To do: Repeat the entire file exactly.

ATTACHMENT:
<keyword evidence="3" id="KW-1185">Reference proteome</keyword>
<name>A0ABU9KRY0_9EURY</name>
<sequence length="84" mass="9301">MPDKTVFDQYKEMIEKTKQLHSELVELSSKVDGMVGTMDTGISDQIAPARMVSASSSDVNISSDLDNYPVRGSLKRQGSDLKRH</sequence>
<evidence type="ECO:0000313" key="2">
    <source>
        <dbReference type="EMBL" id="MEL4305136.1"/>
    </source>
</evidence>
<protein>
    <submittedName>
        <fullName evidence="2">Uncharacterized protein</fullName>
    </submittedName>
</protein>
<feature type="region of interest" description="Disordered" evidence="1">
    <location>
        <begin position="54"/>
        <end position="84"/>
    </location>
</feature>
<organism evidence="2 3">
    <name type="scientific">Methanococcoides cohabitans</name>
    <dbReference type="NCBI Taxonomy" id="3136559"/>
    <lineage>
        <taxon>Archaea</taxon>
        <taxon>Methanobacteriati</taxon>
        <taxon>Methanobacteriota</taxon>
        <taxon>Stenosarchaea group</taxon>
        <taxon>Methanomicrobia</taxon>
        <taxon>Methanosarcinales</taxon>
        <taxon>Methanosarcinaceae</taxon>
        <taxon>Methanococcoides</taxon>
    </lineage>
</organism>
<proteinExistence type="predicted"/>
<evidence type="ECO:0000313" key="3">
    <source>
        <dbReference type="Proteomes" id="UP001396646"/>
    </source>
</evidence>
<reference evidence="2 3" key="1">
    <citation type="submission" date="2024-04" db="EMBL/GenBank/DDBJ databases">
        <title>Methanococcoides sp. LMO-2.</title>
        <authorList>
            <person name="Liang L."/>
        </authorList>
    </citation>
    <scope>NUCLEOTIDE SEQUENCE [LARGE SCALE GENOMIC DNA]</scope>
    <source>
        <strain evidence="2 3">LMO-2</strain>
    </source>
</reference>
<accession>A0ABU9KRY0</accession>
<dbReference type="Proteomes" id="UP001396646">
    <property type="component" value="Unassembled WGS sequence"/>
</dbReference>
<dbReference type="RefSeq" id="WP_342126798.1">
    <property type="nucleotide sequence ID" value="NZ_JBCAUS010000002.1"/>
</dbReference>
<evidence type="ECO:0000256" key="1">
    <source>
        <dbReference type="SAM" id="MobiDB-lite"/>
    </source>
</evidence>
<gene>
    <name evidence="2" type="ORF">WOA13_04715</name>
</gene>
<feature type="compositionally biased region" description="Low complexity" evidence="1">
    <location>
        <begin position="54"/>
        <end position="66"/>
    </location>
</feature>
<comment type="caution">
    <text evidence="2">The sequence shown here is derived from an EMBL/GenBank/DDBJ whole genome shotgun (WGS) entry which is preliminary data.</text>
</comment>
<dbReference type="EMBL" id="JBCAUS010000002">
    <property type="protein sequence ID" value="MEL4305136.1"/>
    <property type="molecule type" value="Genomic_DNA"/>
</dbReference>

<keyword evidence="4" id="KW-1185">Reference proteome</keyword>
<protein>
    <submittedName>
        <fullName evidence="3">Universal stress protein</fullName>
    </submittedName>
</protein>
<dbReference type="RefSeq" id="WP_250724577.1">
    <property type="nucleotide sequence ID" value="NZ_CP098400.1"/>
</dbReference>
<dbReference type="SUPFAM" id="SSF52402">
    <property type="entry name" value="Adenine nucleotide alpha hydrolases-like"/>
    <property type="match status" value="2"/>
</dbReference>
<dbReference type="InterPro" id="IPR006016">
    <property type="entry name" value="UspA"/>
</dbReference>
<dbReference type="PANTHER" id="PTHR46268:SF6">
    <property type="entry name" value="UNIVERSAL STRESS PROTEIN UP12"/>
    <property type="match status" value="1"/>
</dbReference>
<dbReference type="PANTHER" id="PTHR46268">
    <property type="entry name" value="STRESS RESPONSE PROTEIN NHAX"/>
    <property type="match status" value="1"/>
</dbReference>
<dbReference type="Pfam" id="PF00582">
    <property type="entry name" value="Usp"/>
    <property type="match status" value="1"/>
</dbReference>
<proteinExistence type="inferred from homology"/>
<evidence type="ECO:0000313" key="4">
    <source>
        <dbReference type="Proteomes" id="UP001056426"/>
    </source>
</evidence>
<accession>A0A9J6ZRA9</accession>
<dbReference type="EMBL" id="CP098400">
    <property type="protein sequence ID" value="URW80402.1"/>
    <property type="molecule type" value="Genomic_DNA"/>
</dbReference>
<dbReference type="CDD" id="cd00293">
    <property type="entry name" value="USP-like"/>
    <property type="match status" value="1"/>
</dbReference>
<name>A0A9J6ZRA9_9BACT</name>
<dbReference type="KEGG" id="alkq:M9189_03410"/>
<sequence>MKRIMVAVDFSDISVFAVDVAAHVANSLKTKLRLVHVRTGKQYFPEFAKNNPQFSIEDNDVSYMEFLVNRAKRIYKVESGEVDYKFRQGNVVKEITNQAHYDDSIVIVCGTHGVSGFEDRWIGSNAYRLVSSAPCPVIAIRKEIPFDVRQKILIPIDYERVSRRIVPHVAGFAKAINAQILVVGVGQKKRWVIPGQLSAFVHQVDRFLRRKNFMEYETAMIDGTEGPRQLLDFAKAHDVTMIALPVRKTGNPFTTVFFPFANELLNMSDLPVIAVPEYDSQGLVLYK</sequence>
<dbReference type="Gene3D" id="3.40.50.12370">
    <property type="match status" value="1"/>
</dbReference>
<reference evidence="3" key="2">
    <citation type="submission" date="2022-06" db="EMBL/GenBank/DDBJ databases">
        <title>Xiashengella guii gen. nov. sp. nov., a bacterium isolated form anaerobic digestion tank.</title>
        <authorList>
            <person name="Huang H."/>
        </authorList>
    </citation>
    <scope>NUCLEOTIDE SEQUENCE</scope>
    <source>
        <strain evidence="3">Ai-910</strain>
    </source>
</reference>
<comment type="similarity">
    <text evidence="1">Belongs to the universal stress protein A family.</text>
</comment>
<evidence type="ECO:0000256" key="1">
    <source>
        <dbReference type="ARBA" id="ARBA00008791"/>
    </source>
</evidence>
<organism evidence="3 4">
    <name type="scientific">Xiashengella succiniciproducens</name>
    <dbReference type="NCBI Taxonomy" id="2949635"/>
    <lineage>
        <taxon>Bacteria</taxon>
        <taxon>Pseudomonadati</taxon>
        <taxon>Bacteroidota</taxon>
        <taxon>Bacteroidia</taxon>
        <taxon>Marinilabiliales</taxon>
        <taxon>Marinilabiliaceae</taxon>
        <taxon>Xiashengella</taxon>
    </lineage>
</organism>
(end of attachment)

<keyword evidence="3" id="KW-1185">Reference proteome</keyword>
<name>A0ABU9KRY0_9EURY</name>
<sequence length="84" mass="9301">MPDKTVFDQYKEMIEKTKQLHSELVELSSKVDGMVGTMDTGISDQIAPARMVSASSSDVNISSDLDNYPVRGSLKRQGSDLKRH</sequence>
<evidence type="ECO:0000313" key="2">
    <source>
        <dbReference type="EMBL" id="MEL4305136.1"/>
    </source>
</evidence>
<protein>
    <submittedName>
        <fullName evidence="2">Uncharacterized protein</fullName>
    </submittedName>
</protein>
<feature type="region of interest" description="Disordered" evidence="1">
    <location>
        <begin position="54"/>
        <end position="84"/>
    </location>
</feature>
<organism evidence="2 3">
    <name type="scientific">Methanococcoides cohabitans</name>
    <dbReference type="NCBI Taxonomy" id="3136559"/>
    <lineage>
        <taxon>Archaea</taxon>
        <taxon>Methanobacteriati</taxon>
        <taxon>Methanobacteriota</taxon>
        <taxon>Stenosarchaea group</taxon>
        <taxon>Methanomicrobia</taxon>
        <taxon>Methanosarcinales</taxon>
        <taxon>Methanosarcinaceae</taxon>
        <taxon>Methanococcoides</taxon>
    </lineage>
</organism>
<proteinExistence type="predicted"/>
<evidence type="ECO:0000313" key="3">
    <source>
        <dbReference type="Proteomes" id="UP001396646"/>
    </source>
</evidence>
<reference evidence="2 3" key="1">
    <citation type="submission" date="2024-04" db="EMBL/GenBank/DDBJ databases">
        <title>Methanococcoides sp. LMO-2.</title>
        <authorList>
            <person name="Liang L."/>
        </authorList>
    </citation>
    <scope>NUCLEOTIDE SEQUENCE [LARGE SCALE GENOMIC DNA]</scope>
    <source>
        <strain evidence="2 3">LMO-2</strain>
    </source>
</reference>
<accession>A0ABU9KRY0</accession>
<dbReference type="Proteomes" id="UP001396646">
    <property type="component" value="Unassembled WGS sequence"/>
</dbReference>
<dbReference type="RefSeq" id="WP_342126798.1">
    <property type="nucleotide sequence ID" value="NZ_JBCAUS010000002.1"/>
</dbReference>
<evidence type="ECO:0000256" key="1">
    <source>
        <dbReference type="SAM" id="MobiDB-lite"/>
    </source>
</evidence>
<gene>
    <name evidence="2" type="ORF">WOA13_04715</name>
</gene>
<feature type="compositionally biased region" description="Low complexity" evidence="1">
    <location>
        <begin position="54"/>
        <end position="66"/>
    </location>
</feature>
<comment type="caution">
    <text evidence="2">The sequence shown here is derived from an EMBL/GenBank/DDBJ whole genome shotgun (WGS) entry which is preliminary data.</text>
</comment>
<dbReference type="EMBL" id="JBCAUS010000002">
    <property type="protein sequence ID" value="MEL4305136.1"/>
    <property type="molecule type" value="Genomic_DNA"/>
</dbReference>

<keyword evidence="4" id="KW-1185">Reference proteome</keyword>
<protein>
    <submittedName>
        <fullName evidence="3">Universal stress protein</fullName>
    </submittedName>
</protein>
<dbReference type="RefSeq" id="WP_250724577.1">
    <property type="nucleotide sequence ID" value="NZ_CP098400.1"/>
</dbReference>
<dbReference type="SUPFAM" id="SSF52402">
    <property type="entry name" value="Adenine nucleotide alpha hydrolases-like"/>
    <property type="match status" value="2"/>
</dbReference>
<dbReference type="InterPro" id="IPR006016">
    <property type="entry name" value="UspA"/>
</dbReference>
<dbReference type="PANTHER" id="PTHR46268:SF6">
    <property type="entry name" value="UNIVERSAL STRESS PROTEIN UP12"/>
    <property type="match status" value="1"/>
</dbReference>
<dbReference type="PANTHER" id="PTHR46268">
    <property type="entry name" value="STRESS RESPONSE PROTEIN NHAX"/>
    <property type="match status" value="1"/>
</dbReference>
<dbReference type="Pfam" id="PF00582">
    <property type="entry name" value="Usp"/>
    <property type="match status" value="1"/>
</dbReference>
<proteinExistence type="inferred from homology"/>
<evidence type="ECO:0000313" key="4">
    <source>
        <dbReference type="Proteomes" id="UP001056426"/>
    </source>
</evidence>
<accession>A0A9J6ZRA9</accession>
<dbReference type="EMBL" id="CP098400">
    <property type="protein sequence ID" value="URW80402.1"/>
    <property type="molecule type" value="Genomic_DNA"/>
</dbReference>
<dbReference type="CDD" id="cd00293">
    <property type="entry name" value="USP-like"/>
    <property type="match status" value="1"/>
</dbReference>
<name>A0A9J6ZRA9_9BACT</name>
<dbReference type="KEGG" id="alkq:M9189_03410"/>
<sequence>MKRIMVAVDFSDISVFAVDVAAHVANSLKTKLRLVHVRTGKQYFPEFAKNNPQFSIEDNDVSYMEFLVNRAKRIYKVESGEVDYKFRQGNVVKEITNQAHYDDSIVIVCGTHGVSGFEDRWIGSNAYRLVSSAPCPVIAIRKEIPFDVRQKILIPIDYERVSRRIVPHVAGFAKAINAQILVVGVGQKKRWVIPGQLSAFVHQVDRFLRRKNFMEYETAMIDGTEGPRQLLDFAKAHDVTMIALPVRKTGNPFTTVFFPFANELLNMSDLPVIAVPEYDSQGLVLYK</sequence>
<dbReference type="Gene3D" id="3.40.50.12370">
    <property type="match status" value="1"/>
</dbReference>
<reference evidence="3" key="2">
    <citation type="submission" date="2022-06" db="EMBL/GenBank/DDBJ databases">
        <title>Xiashengella guii gen. nov. sp. nov., a bacterium isolated form anaerobic digestion tank.</title>
        <authorList>
            <person name="Huang H."/>
        </authorList>
    </citation>
    <scope>NUCLEOTIDE SEQUENCE</scope>
    <source>
        <strain evidence="3">Ai-910</strain>
    </source>
</reference>
<comment type="similarity">
    <text evidence="1">Belongs to the universal stress protein A family.</text>
</comment>
<evidence type="ECO:0000256" key="1">
    <source>
        <dbReference type="ARBA" id="ARBA00008791"/>
    </source>
</evidence>
<organism evidence="3 4">
    <name type="scientific">Xiashengella succiniciproducens</name>
    <dbReference type="NCBI Taxonomy" id="2949635"/>
    <lineage>
        <taxon>Bacteria</taxon>
        <taxon>Pseudomonadati</taxon>
        <taxon>Bacteroidota</taxon>
        <taxon>Bacteroidia</taxon>
        <taxon>Marinilabiliales</taxon>
        <taxon>Marinilabiliaceae</taxon>
        <taxon>Xiashengella</taxon>
    </lineage>
</organism>